Tuesday, October 31, 2006

Musings From The Church Office

I wanted to share this with all of you. This is a post from a story I wrote to be included in a letter sent to our church family. (I will try to include a picture of mosiac). We are starting a new season of giving to help pay for our new church building. Yeah Compass Church - you are my family and I love you!

I remember walking into the space that would be my “office” on the church grounds. My computer was up (albeit on a card table) and I loved the receptionist space with its large windows that overlooked the grassy hill across the courtyard. However, construction
still abounded-the offices would be occupied while the rest of the building was still in its finishing stages. Looking around, my edge of excitement was tainted with a thread of anxiety. The church campus swarmed with a sea of construction workers, all wearing orange jumpsuits. The workers were inmates – female inmates- from the local prison in Perryville. I had never had cause (and I’m now ashamed to admit, never taken the opportunity) to spend time with felons of any type. As the weeks went by, God began to soften my heart and open my eyes to very real hurts and needs in the lives of these women. They were grateful for the little things in life, and open to discussion about the larger issues. As trust was built (on both sides), the ladies began to stop by my desk for a few minutes to talk with “that little white girl”. I began to know their names, get a feel for their personalities, and they began to ask questions about why I believed what I did. There are so many things that I learned, and I haven’t the room to write them all here. Hoewever, I will share my most vivid memory. The church was nearing its completion, and we called upon the ladies to help us construct the very beautiful mosaic that now graces the entrance of the auditorium. Part of the process involved breaking black tiles into large shards with a hammer. The ladies invited me out to join in the “breaking”, and were all generally teasing me about how such a little person could swing a hammer so hard, when a sudden thought popped into my head. Breathing a prayer, I cleared my throat, and said, “Ladies, I promise I’m not trying to get religious on you, but breaking these tiles has reminded me of something that God does for us. He takes the broken pieces of our lives and turns them into something beautiful.” Reactions were varied, some thought the sentiment “cool”, and “sweet", but one of the ladies wanted to know if I thought that they were “broken”. I went on to explain that we are all broken – and that I had made the decision to allow God to be the one to put it back together for me.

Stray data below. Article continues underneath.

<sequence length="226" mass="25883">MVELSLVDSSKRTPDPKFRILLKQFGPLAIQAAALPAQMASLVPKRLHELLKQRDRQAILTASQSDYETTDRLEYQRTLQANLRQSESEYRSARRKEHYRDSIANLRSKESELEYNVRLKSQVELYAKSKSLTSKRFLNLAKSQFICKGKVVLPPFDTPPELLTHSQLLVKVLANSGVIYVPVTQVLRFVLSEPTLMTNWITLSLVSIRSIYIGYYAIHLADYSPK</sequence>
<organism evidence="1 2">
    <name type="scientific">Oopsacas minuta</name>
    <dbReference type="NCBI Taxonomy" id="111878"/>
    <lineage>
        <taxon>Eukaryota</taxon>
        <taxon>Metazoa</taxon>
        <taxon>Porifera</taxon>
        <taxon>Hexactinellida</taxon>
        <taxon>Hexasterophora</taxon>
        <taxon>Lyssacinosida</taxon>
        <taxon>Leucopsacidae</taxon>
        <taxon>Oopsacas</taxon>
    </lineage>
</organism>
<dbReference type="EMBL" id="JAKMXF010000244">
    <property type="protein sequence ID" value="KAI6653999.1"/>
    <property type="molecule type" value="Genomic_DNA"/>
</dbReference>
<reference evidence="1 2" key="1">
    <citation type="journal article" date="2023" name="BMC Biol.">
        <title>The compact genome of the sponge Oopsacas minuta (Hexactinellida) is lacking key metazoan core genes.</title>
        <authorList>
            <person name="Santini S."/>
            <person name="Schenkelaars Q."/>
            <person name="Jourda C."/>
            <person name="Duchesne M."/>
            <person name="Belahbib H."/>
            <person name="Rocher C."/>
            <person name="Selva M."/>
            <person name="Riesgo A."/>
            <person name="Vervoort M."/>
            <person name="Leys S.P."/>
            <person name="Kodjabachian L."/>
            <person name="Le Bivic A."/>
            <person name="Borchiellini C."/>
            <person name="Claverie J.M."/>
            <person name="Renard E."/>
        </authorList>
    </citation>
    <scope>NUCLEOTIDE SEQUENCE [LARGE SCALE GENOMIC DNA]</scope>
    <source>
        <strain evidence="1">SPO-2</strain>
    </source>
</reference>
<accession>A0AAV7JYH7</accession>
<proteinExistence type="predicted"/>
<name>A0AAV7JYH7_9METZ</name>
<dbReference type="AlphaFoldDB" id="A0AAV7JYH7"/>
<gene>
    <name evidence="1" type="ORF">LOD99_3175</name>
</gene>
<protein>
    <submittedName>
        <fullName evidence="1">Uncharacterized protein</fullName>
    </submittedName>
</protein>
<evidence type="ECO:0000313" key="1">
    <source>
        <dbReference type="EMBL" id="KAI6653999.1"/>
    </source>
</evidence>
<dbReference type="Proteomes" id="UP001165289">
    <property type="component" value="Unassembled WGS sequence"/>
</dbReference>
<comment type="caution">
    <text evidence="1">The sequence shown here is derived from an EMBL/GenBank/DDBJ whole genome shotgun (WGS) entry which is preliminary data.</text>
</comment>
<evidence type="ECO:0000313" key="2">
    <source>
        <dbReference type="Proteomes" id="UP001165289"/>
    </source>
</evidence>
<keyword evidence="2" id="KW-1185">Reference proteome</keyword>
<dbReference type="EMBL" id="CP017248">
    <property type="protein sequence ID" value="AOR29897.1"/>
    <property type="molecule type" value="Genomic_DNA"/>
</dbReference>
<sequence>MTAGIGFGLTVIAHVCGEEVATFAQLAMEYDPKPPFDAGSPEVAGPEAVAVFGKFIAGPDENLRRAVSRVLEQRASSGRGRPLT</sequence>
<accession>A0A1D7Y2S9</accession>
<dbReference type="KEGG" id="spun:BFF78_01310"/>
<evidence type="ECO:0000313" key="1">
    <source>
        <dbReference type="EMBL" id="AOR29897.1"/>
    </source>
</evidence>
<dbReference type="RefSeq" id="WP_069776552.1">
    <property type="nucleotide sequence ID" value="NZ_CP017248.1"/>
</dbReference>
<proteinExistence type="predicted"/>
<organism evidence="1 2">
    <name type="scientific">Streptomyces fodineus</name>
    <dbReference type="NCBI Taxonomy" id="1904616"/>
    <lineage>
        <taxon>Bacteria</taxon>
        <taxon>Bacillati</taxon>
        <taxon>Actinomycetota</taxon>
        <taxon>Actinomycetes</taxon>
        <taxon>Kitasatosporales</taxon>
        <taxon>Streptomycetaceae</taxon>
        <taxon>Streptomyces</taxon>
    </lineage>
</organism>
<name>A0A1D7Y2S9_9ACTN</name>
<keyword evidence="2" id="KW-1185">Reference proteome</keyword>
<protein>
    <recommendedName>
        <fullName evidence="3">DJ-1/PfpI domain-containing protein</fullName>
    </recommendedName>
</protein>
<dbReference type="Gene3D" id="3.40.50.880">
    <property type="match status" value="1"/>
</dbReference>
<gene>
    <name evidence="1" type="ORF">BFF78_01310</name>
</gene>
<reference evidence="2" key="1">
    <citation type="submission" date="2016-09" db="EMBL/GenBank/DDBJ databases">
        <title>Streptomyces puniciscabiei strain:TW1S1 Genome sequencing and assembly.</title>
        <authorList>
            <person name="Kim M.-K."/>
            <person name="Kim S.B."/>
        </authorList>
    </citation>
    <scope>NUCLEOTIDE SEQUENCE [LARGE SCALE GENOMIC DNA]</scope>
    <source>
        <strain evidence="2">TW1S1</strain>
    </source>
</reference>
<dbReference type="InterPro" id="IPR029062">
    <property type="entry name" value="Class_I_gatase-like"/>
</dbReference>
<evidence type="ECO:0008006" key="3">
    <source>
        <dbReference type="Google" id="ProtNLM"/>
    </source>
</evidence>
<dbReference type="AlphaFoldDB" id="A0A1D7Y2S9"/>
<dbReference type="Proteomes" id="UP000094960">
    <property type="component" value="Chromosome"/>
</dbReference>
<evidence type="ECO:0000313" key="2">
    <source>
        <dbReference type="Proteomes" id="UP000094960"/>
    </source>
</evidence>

I don’t know how God used that moment in their lives, but I do know how he used it in mine. There has never been a time since that I don’t think of those ladies as I walk over that mosaic. And I am constantly reminded of how God is putting together the pieces of my life into a work of art.
The doors of the church have opened to the community now, and many new faces have walked across that mosaic and into our church family. I am waiting for the day when one of those faces is one that I recognize from those many months of construction. For those ladies, the church literally represents their blood, sweat, and tears. Our ministry to newcomers is enhanced by their work – a home to call our own and a place to offer an ever-growing community hope, purpose, and true life.

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